The Ryder Cup kicks-off Friday at Hazeltine National Golf Club in Minnesota. Next to The Masters, it draws one of the biggest audiences all year. But what makes for a great Ryder Cup? Some point to the raw displays of emotion, tantalizing storylines and scrutinized pairings that make for “must-watch” TV. Astute followers of the game, on the other hand, will argue that the venue fuels the drama.
Case in point, one of the most challenging courses in America set the stage for one of the most epic Ryder Cups in history. Known as “The War by the Shore,” the 1991 Ryder Cup was contested on The Ocean Course at Kiawah Island Golf Resort, an annual mainstay on national “most difficult” lists. Its architect, Pete Dye, knows how to produce dramatic moments during a round of golf. One look at Bernhard Langer’s face after he missed a six-footer to retain the cup for Europe spoke volumes to the theatre Dye created along the Atlantic Ocean coastline.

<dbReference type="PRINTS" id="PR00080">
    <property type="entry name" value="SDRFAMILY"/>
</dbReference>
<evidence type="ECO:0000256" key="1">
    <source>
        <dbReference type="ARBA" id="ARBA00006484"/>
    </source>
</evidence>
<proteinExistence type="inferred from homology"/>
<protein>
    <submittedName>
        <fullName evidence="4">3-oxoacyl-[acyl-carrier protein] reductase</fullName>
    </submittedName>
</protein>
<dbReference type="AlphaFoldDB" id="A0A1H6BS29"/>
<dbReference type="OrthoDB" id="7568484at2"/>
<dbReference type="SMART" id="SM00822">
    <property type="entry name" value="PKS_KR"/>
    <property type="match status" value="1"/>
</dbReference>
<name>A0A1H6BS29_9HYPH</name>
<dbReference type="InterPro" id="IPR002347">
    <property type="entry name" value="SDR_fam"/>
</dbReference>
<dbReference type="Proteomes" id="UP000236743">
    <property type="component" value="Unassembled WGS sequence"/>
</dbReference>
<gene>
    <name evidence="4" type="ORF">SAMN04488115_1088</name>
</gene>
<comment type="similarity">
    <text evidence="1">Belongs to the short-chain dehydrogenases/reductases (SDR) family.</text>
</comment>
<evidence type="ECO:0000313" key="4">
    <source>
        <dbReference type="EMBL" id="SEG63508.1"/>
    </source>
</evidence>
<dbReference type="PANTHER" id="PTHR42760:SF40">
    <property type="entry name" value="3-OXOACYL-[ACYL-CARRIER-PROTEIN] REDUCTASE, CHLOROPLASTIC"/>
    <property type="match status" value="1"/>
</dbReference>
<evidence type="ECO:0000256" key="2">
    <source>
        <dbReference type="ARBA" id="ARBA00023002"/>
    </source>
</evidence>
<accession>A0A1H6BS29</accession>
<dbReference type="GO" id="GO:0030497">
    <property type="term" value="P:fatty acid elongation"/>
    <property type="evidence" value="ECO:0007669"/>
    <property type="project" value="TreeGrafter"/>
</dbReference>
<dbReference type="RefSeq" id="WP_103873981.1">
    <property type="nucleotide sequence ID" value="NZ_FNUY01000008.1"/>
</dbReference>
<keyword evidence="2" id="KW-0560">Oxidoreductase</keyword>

For golfers looking to star in their own Ryder Cup, Pound Ridge Golf Club –the only Dye design in New York – is the perfect spot to host a mock rendition. Its closing stretch of holes is among the finest in the Empire State. A short par 3 with a green surrounded by rocks, long par 5 and risk-reward 18th make for exciting conclusions to any round. Here’s a suggestion on how to make the next visit to Pound Ridge Ryder Cup-worthy.
Split the foursome into two teams of two; pair the lowest handicap with the highest for the fairest competition. For the front nine, play “Better Ball,” a format using the better of the two players’ scores for each hole. For the back nine, play “Match Play,” a one-on-one format in which the better score between the two competitors wins. Each match is a point; loser buys the first round of drinks.
If golfers want to extend the match, they can take advantage of Pound Ridge’s 9-hole, same-day booking rate. Now a 27-hole event, begin the match by playing “Better Ball” on the front nine followed by a “Scramble” on the back nine (avoid “Alternate Shot” at all costs, it’s the quickest way to lose a friend). For the final nine holes play “Match Play.” And yes, losers still buy drinks.